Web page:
One of the most famous certificate in world of Linux is RHCSA  Redhat Certified  System Administrator  . There is many tutorials and books online to use  them. and  from my side am trying to contribute this small tutorial maybe can more focus on the bellow contents.

  • Access a shell prompt and issue commands with correct syntax
  • Use input-output redirection (>, >>, |, 2>, etc.)
  • Use grep and regular expressions to analyze text
  • Access remote systems using ssh
  • Log in and switch users in multiuser targets
  • Archive, compress, unpack, and uncompress files using tar, star, gzip, and bzip2
  • Create and edit text files
  • Create, delete, copy, and move files and directories
  • Create hard and soft links
  • List, set, and change standard ugo/rwx permissions
  • Locate, read, and use system documentation including man, info, and files in /usr/share/doc

For a good a practical environment you need a live system like   Redhat ISO  evaluation version or use Centos Linux  (Cloned Free   Redhat)

To get   RHCSA  certificate , we will  handle the topics 1 by 1

  • Access a shell prompt and issue commands with correct syntax

You have to get the access to the machine, preferably with root , and you have to be able to use the  manage your system  from commands

screenshot_20161110_213529

  • Use input-output redirection (>, >>, |, 2>, etc.)

am using as source  (Learn redhat  blogspot)

> – Redirect output. Example:
cat file1 file2 > file3
contents of file1 and file2 will replace the contents of file3 if file3 already exists.

>> – Redirect output appending existing data. Example:
cat file1 file2 >> file3
contents of file1 and file2 will be appended to the contents of file3.
2> – Redirect standard error. Example:
cat file1 file2 > file3 2> file4
contents of file1 and file2 are sent to file3 and any error messages are sent to file4.
&> – This is the same as 2>.
< – Direct alternative input. Example:
mail person < info_file
contents of info_file is used as input for the mail command so that person is mailed the contents of info_file.
| – Pipes output from a command/program to the input of another command/program. Example:
cat file1 file2 | grep argument | wc -l
contents of file1 and file2 are piped to the ‘grep’ command which finds all lines containing ‘argument’ and those lines are piped to the wc -l command which counts how many lines were found. Another example is:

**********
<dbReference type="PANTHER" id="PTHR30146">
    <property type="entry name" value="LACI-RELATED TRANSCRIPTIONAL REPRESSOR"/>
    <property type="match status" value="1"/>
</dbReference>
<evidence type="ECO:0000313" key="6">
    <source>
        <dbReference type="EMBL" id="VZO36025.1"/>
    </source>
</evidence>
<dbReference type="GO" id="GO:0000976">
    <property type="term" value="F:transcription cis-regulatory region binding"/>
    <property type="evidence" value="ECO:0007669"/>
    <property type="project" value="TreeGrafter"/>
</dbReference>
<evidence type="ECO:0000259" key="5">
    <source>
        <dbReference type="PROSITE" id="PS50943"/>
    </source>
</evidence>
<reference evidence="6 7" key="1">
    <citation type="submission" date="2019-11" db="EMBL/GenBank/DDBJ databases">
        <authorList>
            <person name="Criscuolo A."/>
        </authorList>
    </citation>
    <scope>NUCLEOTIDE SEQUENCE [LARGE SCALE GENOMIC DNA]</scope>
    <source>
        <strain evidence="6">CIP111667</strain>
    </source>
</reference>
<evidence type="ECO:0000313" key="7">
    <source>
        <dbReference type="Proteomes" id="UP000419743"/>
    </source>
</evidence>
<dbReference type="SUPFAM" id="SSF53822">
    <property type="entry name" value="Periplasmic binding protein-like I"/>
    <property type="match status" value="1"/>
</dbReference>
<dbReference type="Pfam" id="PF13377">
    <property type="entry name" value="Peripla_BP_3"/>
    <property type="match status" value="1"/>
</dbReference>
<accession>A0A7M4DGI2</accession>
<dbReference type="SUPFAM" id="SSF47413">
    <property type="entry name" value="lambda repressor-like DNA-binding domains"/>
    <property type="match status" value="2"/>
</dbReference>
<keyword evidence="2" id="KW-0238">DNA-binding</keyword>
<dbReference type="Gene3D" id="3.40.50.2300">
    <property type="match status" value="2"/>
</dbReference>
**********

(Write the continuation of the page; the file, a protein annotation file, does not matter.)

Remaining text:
ls -a | sort -i
the output of ls -a is piped to the sort -i command which displays that output sorted ignoring any dots at the start of hidden files. Another example:
cat file1 file2 | grep argument | sort -i

xargs – Run a command multiple times using a list of arguments. Usage syntax:
xargs [options] command [initial arguments]
Example:
find /root -type f -print | xargs grep -n “text string”
the find command looks in /root for regular files using the ‘-type f’ option and prints each file name using the ‘-print’ option but the output is piped to xargs and that passes each file name to grep one at a time, grep then searches each file for “text string”.

tee – Redirect output to a file while also allowing that output to continue to the display (standard output). Example:
ls -a | sort -i | tee filelist
the ls -a command makes a list of all the files and directories within the present working directory and that is piped to the sort -i command. The sorted list in then piped to the tee command which saves the list to a file named filelist and also displays the list on screen.

  • Use grep and regular expressions to analyze text

Grep is a powerful utility that can be used to parse out and or query files for data. Lets say you wanted to find all of the lines that contained the word Jointux in the file test.txt. You could easily do this by typing the following.

Grep by default handles searches case sensitively. To disable it you could add the -i flag as such.

The above would return all the lines that contain the word Jointux or jointux.

You could also search using various metacharacters which would allow you to be more specific with your searches. For instance:

The above command would output every line that started with the word Jointux because we prefixed the search with the ^ character.. You could also throw in the -i flag to run the search case insensitive.

Lets say you wanted to search for lines that ended with the word Jointux. You could use the $ character as such.

The above command returns all lines that ended with the word Jointux case insensitive.
We can also search based on partial match. For instance, lets say we wanted to find every line that starts with L and ends with x. We could do so by the following.

The above command would find every line that starts with J and ends with x. The .* lets grep know that you are trying to search for 0 or more characters in between the J and x. So if 1 of our lines just had the word Jointux. This line would be displayed in the output.
You could also use character classes for your searches to find any line that contains a list of characters. For instance, lets try and find any line that contains the letters J,o,i and the numbers 1, and 2.

The brackets allows you to define a list of characters to search for. You could also search for any lines that have 1 set of letters or another but not both by putting the | symbol in the middle.

  • Access remote systems using ssh

You need  Basic ssh access  (  port  standard 22)

Required SSH Packages:

Required SSH Packages:
openssh
openssh-server

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